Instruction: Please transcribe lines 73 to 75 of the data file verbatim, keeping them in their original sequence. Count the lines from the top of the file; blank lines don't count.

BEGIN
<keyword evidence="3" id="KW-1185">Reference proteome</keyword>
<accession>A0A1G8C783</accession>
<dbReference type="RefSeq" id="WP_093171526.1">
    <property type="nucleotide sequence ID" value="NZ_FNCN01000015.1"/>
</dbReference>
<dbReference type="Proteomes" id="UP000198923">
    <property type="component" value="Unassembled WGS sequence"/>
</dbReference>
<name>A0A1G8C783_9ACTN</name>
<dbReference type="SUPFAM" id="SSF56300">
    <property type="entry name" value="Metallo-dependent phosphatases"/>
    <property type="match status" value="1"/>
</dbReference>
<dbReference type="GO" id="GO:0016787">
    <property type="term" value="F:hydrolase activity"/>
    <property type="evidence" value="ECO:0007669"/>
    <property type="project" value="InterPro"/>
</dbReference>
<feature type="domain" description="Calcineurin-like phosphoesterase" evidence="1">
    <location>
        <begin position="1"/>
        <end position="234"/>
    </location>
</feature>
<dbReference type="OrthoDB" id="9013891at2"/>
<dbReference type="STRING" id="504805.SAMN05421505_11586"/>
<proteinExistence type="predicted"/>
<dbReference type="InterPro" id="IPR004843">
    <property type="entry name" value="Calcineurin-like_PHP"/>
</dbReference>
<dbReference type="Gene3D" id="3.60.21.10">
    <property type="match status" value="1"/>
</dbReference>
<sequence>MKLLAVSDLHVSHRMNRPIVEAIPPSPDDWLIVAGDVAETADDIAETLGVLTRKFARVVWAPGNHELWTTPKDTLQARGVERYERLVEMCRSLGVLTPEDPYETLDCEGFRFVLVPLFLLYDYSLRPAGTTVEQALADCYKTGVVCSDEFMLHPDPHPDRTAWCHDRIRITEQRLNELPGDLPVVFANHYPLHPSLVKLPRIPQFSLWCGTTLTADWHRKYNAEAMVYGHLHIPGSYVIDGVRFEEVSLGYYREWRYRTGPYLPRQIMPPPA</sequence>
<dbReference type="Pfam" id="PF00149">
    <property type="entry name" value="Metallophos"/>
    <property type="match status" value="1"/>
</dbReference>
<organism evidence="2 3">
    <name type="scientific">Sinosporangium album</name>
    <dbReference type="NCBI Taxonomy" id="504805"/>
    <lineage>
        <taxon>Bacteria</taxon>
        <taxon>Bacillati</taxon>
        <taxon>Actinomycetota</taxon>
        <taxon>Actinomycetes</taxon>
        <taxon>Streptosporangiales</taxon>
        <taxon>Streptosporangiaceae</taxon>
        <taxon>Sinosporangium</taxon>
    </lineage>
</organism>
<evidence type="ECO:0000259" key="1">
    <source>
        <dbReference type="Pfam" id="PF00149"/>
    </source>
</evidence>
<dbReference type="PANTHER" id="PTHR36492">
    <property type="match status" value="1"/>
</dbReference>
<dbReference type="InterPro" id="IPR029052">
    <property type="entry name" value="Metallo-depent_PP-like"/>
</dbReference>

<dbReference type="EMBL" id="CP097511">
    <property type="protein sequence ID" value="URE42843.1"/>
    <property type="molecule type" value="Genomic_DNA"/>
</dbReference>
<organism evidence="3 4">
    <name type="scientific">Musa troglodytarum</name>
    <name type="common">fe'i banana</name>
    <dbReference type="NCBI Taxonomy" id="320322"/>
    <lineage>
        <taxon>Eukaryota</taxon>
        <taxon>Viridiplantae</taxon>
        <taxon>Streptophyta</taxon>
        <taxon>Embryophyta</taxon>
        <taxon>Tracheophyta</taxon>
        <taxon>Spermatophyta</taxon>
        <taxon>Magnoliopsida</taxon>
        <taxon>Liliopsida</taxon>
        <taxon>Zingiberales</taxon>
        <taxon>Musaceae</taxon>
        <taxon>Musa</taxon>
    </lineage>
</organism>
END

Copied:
        <taxon>Viridiplantae</taxon>
        <taxon>Streptophyta</taxon>
        <taxon>Embryophyta</taxon>